Members of Congress, Advocates for Seniors Agree on Value of Reverse Mortgages

by 11 May 2012

(NRMLA) -- WASHINGTON, D.C. – At a time when consensus is hard to find in Washington, members of Congress, advocates for senior citizens, and representatives of financial services companies all agreed that reverse mortgages are an important tool in providing a better life for seniors, during a Congressional hearing on Wednesday


“HECM [The Home Equity Conversion Mortgage program] has been a useful tool, helping hundreds of thousands of seniors maintain their homes and lead more financially stable lives,” testified Peter Bell, president of the National Reverse Mortgage Lenders Association. “The program has been administered thoughtfully, carefully and responsibly by a partnership of stakeholders. This has allowed the reverse mortgage concept to gain a foothold and prove the value of this important personal financial management tool as a component of retirement finance and funding longevity.”


Similar themes – and sometimes even the same language – ran through the five-minute testimonies presented by a federal regulator (HUD Deputy Assistant Secretary Charles Coulter), a lender (Jeff Lewis, CEO of the Generation Mortgage Company), a financial counseling agency (Daniel Fenton, housing director of Money Management International), and two advocates for seniors (Dr. Barbara Stucki, of the National Council on Aging, and Dr. Lori Trawinski, of the AARP’s Public Policy Institute.)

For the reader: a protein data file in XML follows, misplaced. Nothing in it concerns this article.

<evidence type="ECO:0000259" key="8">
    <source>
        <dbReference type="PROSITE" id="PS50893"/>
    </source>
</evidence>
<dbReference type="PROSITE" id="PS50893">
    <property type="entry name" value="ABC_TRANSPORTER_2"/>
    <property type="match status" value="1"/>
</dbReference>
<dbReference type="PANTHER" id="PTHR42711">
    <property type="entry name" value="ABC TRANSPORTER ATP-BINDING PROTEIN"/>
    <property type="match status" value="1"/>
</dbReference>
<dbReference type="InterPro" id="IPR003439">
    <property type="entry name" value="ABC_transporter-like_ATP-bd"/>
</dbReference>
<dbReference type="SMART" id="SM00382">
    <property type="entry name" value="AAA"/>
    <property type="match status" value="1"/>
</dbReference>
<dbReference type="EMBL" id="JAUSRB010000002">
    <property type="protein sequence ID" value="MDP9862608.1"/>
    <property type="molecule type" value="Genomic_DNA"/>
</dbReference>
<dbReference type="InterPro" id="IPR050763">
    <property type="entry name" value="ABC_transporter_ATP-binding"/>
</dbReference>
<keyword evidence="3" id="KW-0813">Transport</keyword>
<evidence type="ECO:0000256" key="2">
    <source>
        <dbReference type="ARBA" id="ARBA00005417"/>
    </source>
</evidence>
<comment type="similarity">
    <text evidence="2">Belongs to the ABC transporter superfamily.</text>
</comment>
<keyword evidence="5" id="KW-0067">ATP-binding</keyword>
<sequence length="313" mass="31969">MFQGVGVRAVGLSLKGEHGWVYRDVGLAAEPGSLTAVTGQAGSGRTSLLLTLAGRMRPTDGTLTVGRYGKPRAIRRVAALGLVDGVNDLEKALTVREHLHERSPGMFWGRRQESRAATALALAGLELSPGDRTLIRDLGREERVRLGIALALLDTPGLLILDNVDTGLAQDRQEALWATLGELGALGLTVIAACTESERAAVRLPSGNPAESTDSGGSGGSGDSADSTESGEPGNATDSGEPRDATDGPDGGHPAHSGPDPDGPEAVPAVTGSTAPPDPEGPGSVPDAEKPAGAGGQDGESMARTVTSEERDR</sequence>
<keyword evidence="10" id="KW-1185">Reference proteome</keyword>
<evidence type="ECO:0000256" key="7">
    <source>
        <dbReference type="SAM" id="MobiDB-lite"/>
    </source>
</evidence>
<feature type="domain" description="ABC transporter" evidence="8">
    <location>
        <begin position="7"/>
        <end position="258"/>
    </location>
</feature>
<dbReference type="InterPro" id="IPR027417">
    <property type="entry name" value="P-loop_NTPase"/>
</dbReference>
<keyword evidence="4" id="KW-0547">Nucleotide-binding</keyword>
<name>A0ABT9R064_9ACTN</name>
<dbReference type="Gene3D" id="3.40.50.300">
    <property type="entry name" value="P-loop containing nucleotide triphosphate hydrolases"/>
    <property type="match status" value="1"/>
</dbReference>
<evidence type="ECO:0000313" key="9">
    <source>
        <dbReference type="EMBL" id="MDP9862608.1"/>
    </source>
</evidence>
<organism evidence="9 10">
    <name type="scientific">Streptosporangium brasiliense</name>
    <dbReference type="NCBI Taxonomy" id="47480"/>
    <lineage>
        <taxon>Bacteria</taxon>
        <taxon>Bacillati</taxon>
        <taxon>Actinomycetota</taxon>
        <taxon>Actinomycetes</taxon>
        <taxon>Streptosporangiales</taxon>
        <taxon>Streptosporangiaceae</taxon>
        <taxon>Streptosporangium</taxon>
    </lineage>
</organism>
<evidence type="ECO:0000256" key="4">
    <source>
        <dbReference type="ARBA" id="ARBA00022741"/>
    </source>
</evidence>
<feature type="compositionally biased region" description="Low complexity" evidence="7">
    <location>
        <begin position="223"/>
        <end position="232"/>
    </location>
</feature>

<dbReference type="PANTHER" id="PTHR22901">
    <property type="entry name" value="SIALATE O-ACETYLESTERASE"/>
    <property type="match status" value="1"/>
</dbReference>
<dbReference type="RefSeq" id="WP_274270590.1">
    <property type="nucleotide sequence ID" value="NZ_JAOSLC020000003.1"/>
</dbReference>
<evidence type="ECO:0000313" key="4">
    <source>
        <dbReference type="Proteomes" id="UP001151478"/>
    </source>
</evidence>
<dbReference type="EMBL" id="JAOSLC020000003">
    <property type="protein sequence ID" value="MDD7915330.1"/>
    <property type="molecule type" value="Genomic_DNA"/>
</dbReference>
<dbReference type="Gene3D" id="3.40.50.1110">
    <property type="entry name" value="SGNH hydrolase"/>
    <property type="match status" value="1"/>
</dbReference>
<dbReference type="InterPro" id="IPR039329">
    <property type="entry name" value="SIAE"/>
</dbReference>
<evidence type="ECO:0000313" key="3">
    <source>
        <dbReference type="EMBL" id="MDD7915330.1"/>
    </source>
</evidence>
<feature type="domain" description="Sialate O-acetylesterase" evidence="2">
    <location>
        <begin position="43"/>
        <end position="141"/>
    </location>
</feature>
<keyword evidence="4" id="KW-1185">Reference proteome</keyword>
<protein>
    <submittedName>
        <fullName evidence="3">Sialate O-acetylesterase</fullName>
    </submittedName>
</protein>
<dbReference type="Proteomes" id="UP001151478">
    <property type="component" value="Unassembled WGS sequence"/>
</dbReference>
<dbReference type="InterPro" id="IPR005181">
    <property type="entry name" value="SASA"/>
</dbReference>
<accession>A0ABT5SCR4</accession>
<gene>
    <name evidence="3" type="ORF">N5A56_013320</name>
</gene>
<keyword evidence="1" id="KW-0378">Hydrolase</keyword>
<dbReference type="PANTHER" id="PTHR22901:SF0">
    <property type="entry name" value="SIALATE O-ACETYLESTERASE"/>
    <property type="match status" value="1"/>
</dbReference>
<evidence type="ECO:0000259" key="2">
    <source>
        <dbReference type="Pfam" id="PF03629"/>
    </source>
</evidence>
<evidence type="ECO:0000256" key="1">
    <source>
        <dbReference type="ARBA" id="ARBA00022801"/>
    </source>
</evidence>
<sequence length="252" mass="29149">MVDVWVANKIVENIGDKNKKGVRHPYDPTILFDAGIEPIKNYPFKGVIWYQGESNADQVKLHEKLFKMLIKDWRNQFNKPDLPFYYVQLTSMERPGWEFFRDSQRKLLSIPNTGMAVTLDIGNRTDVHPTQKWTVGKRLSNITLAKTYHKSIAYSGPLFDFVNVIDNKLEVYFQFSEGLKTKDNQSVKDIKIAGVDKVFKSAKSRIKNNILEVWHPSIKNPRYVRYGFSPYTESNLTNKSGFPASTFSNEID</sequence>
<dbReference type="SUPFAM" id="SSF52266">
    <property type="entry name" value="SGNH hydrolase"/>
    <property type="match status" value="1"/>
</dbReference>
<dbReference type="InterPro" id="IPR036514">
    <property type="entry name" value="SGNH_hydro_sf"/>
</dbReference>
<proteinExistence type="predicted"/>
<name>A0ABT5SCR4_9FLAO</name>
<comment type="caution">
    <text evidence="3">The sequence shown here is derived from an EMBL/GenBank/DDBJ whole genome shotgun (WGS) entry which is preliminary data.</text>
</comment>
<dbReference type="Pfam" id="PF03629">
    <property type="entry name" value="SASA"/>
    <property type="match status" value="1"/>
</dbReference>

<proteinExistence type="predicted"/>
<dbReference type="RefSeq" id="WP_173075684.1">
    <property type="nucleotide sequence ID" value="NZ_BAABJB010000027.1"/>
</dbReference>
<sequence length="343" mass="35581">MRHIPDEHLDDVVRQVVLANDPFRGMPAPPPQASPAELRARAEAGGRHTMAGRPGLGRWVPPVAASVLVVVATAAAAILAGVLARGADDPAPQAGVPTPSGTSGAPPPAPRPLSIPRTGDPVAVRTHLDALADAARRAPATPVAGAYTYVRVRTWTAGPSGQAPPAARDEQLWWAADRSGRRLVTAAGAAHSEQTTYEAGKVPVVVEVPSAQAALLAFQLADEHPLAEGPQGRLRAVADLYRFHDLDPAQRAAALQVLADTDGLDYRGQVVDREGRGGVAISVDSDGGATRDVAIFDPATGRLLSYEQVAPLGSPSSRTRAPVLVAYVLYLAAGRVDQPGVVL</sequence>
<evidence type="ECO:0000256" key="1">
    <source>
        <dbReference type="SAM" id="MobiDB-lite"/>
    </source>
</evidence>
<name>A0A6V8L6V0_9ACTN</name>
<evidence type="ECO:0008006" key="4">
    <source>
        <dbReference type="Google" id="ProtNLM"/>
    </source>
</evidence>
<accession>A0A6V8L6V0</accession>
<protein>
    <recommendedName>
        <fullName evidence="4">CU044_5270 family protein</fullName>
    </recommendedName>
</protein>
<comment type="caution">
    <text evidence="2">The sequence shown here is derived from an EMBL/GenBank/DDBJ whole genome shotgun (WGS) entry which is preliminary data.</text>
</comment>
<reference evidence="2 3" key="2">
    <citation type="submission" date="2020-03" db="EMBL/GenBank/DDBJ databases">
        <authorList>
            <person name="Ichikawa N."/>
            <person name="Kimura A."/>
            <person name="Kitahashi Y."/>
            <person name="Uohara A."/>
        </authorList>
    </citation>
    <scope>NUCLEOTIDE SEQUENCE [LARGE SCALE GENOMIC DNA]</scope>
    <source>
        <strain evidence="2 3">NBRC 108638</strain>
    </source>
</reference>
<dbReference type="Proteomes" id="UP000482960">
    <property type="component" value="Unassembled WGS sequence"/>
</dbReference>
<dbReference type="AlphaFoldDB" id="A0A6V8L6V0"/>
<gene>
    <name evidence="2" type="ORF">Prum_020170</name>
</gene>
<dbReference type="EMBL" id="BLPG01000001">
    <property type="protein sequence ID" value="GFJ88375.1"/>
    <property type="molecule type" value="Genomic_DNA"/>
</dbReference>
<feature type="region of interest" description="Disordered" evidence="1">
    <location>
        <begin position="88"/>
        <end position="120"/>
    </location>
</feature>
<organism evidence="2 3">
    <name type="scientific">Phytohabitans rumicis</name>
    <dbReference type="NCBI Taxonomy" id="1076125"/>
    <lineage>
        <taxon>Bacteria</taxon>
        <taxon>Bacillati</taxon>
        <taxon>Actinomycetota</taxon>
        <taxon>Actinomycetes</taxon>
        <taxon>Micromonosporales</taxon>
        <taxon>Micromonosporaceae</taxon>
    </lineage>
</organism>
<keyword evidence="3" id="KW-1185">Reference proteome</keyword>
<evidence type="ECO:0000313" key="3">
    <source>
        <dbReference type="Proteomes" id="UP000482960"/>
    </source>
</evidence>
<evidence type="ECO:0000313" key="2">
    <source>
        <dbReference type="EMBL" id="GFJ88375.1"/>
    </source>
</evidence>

“The HECM is an example of the best kind of government program,” said Lewis. “A program that utilizes the reach and financial heft of the government to leverage private sector involvement, pays for itself, is run largely by the private sector and provides a life-transforming financial product to consumers.”


Additionally, each member of Congress who spoke at the hearing began his or her statement by recognizing the value of reverse mortgages to senior citizens.


Together, the industry participants seemed to share a sense of pride about the success of the program – 780,00 loans, to date – and the frequent readjustments that have been made over the program’s 20 year history to improve it and protect if financially. 


However, changes can be made to improve the program and make this resource more accessible for a greater number of seniors.  Almost every speaker referenced the need to adjust the limit on the number of HECM loans the Federal Housing Authority is authorized to insure.


“Although the cap has been routinely raised or suspended, its existence deters some industry participants,” Bell testified. “NRMLA urges this Subcommittee to support permanently removing the authorization cap to minimize any possible disruption of HECM.”


The hearing was held by the House Financial Services Committee’s Subcommittee on Insurance, Housing and Community Opportunity. 




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